Console gamers want to sell, trade, or rent physical media. It is so ingrained into console culture and I don't see it going away. There are so many young, frugal, and lower income people in that market and being able to amortize their hobby via physical media has to be taken into account.

            On a side note, I'm still convinced that DD wouldn't have taken off for PC the way it did in 2007 if it wasn't for the fact the the alternative, keeping track of CD keys, wasn't so incredibly inconvenient and hostile to the customer.

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              December 13, 2016 5:51 PM

              You should also note that Valve made digital down load extremely continent. Which is far more important. In a very watching Netflix is easier than renting from Blockbuster kind of way. It wasn't just that CDs weren't great. There were plenty of ways around using them if you didn't want to. Something better came along.

              As far as console gamer habits go, they're only useful to Microsoft if those habits increase their profit gain. None of the stuff you're showcasing has a direct impact on that. Perhaps indirectly money makes it way back, but it's not guaranteed, and it's defiantly a fraction. Microsoft opting to change those habits makes sense.

              My dig at Nintendo was solely at them having the least appealing online offering, and how the company views those interactions. It is a software company versus a toy company, and they are very very different.

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                December 13, 2016 6:33 PM

                Microsoft doesn't have that kind of leverage. They don't have the global mindshare that Sony does or the valuable IPs and world class developers that Nintendo has.

                Going to an all digital distribution model, especially if Sony keeps physical, would be disastrous for them.

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                  December 13, 2016 6:50 PM

                  That disc drive is coming out one way or another.

                  I'll bet the first time they do it will be with an inexpensive SKU.

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                    December 13, 2016 6:54 PM

                    Maybe in 10-15 years. Not anytime soon.

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                    December 13, 2016 7:03 PM

                    Certainly. I'm one of the few guys that LIKED Steam back in 2002 and saw its potential. I was one of the few guys defending the removal of optical drives when Apple started doing it. I've been all about digital from the start with the exception of movies. Blu Ray unquestionably has better image quality so I'll pick them up for movies I value on top of streaming from Netflix, Hulu, HBO Go, etc.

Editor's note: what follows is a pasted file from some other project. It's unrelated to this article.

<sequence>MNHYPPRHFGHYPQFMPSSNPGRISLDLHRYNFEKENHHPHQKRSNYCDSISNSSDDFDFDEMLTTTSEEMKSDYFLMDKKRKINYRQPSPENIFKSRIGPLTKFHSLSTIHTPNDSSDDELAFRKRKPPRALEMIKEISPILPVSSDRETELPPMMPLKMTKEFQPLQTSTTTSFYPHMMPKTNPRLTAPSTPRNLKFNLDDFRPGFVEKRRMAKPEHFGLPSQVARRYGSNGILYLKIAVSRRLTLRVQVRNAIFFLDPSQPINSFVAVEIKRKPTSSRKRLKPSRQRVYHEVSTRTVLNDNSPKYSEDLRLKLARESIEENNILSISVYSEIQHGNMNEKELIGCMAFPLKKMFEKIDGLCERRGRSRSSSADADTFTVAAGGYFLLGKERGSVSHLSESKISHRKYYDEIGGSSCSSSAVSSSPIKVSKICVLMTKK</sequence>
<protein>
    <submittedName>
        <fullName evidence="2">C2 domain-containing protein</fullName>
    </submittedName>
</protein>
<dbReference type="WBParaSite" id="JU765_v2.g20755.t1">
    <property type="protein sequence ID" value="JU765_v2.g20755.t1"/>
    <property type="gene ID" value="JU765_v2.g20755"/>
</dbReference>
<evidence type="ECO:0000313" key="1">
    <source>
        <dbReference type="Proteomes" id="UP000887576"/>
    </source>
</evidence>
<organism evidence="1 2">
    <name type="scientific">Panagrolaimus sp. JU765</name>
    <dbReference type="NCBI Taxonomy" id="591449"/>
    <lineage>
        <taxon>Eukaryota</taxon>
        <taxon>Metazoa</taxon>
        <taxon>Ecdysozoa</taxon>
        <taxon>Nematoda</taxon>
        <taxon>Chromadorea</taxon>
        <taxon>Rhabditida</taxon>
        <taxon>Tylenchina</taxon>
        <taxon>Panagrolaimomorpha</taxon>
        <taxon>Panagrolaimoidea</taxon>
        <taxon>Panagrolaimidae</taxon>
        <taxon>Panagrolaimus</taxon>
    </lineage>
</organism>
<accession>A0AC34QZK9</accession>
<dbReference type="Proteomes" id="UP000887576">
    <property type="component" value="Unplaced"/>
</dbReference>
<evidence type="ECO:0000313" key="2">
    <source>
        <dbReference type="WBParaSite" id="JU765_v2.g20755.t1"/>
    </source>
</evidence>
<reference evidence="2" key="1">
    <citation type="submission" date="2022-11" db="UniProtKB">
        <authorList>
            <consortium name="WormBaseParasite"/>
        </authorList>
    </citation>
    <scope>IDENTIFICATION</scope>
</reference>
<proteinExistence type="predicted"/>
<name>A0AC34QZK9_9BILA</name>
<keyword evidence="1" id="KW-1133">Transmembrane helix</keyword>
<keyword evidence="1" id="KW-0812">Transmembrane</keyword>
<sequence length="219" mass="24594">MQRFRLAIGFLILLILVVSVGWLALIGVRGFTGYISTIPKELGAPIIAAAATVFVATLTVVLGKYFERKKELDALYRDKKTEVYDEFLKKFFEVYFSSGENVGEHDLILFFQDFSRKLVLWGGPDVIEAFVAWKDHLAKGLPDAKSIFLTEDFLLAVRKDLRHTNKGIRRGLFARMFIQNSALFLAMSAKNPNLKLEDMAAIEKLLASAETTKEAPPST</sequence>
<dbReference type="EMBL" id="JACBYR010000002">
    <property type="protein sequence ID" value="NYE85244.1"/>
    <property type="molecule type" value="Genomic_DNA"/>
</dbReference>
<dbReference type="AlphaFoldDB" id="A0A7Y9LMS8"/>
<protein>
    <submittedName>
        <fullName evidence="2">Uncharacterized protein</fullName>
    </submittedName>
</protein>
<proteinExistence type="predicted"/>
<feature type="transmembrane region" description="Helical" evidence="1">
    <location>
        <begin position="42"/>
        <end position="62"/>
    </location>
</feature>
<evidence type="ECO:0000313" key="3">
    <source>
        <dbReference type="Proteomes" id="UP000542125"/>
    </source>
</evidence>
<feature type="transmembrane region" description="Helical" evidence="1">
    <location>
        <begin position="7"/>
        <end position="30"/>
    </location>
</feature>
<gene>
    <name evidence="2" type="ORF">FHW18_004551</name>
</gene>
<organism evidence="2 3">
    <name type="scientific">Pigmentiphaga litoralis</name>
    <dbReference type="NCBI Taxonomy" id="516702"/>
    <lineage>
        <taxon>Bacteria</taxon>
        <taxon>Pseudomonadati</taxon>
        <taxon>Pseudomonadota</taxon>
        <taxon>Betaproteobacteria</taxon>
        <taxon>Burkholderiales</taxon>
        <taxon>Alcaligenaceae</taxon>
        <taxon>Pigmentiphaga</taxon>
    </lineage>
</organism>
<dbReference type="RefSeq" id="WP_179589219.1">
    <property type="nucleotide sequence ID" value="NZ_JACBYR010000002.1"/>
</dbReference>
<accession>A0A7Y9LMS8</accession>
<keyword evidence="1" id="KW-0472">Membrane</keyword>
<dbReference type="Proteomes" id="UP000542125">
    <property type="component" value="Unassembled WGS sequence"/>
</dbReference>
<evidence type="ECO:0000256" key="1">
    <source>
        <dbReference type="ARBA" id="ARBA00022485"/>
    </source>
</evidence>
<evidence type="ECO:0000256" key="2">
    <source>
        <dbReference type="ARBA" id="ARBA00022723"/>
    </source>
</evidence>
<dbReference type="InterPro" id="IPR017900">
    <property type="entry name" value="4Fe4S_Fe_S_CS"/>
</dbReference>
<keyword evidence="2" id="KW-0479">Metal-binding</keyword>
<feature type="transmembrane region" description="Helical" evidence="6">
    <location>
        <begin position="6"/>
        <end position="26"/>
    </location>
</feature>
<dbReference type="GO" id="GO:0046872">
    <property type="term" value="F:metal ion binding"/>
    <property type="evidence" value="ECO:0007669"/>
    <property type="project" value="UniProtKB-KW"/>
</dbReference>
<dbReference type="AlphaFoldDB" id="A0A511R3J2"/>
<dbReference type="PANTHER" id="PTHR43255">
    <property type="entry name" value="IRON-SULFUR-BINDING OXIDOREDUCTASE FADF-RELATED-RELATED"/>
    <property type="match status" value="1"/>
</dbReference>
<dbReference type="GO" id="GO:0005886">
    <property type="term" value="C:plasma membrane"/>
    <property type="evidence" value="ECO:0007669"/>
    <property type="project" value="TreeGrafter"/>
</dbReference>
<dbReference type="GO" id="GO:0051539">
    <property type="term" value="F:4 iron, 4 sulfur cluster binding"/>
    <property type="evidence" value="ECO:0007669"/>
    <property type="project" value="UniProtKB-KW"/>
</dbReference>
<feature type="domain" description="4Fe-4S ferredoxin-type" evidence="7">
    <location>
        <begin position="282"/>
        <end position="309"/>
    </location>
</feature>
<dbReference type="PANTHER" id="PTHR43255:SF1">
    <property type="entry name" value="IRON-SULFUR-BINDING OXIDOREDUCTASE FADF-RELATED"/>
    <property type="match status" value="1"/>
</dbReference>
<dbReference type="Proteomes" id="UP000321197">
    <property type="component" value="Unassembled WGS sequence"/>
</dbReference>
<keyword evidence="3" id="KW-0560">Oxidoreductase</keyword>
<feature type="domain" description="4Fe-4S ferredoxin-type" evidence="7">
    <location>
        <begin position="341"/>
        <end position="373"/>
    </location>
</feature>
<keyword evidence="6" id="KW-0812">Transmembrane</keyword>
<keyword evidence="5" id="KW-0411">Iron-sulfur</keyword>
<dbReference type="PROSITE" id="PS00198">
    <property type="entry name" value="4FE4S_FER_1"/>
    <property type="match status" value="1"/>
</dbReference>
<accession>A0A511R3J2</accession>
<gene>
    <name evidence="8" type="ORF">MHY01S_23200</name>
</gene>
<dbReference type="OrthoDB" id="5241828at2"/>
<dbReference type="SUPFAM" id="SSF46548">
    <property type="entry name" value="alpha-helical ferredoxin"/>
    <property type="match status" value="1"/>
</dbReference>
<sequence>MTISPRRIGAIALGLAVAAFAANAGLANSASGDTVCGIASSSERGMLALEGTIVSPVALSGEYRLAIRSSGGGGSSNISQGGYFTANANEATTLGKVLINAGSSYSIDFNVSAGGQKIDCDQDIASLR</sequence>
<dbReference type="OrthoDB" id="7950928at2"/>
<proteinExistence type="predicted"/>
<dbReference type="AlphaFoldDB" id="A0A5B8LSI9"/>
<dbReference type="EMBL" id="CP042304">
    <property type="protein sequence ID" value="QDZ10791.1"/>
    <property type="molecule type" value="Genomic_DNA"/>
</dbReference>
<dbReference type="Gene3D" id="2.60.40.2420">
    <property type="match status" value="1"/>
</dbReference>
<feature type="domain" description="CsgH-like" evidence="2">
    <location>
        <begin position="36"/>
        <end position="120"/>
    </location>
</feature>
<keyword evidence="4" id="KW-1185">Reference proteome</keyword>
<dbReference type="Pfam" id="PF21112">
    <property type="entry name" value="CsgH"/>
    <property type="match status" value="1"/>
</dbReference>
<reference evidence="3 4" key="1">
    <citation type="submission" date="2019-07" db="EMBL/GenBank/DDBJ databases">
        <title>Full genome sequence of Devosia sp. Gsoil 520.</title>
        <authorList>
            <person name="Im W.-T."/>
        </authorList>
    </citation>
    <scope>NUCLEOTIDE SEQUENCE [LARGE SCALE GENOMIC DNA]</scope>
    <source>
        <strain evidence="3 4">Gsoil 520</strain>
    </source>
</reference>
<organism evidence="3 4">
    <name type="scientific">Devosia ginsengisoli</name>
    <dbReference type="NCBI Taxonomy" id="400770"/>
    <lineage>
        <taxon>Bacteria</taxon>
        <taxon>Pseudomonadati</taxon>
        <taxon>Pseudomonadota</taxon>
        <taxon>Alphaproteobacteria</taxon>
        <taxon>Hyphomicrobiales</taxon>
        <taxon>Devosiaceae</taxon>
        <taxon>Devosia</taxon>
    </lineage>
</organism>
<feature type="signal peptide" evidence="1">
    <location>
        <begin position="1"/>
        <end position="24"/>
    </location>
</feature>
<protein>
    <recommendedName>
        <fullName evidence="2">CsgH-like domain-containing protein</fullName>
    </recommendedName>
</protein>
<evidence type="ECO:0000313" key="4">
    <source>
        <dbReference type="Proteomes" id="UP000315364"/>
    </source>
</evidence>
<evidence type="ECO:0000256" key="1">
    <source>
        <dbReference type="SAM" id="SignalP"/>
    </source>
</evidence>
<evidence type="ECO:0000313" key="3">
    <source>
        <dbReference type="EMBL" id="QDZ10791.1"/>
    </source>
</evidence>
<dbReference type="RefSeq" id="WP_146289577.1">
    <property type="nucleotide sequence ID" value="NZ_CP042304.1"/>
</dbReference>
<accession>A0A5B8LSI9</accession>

My personal preferences have nothing to do with the broad market though, that's the thing. The console market is even more conservative than the already conservative PC market. They're going to hang onto physical media for a very long time. I'm not even sure they can begin to have an 100% digital conversation for another 6-10 years.

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          December 13, 2016 5:29 PM

          Selling and trading what? Consoles and console games? Is it really that commonplace still?

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            December 13, 2016 5:31 PM

            I'd say no. Gamestop is doubling down on everything else outside of console games.

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            December 13, 2016 5:32 PM

            Is GameStop still in business?

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              December 13, 2016 5:54 PM

              well their market cap has declined by more than half since 2013 so... yes for now.

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            December 13, 2016 6:40 PM

            Absolutely. Physical sales are very resilient, they still make up the majority on console. The market is still there thanks to the used market and rentals.

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          December 13, 2016 6:40 PM

          For console games I much prefer physical, Nintendo even more so since they retain their value so well. Honestly if it's a decent first party Nintendo game you can pick it up and launch, hold on to it for like 3 months and then sell it on ebay for around a ~$10 loss. I don't do it too often, but it makes decisions pretty easy for games where you are on the fence.

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            December 13, 2016 7:11 PM

            And cartridges fucking rule. Pretty stoked about that.

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              December 13, 2016 7:19 PM

              Dark Souls 3 on a fucking cartridge

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              December 13, 2016 7:23 PM

              Yep I'm totally onboard with carts, funny that we've come full circle from the optical media era. Instead of worrying about accidentally scratching a game beyond repair you get to worry about losing it.

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              December 13, 2016 7:32 PM

              wish my iPad had them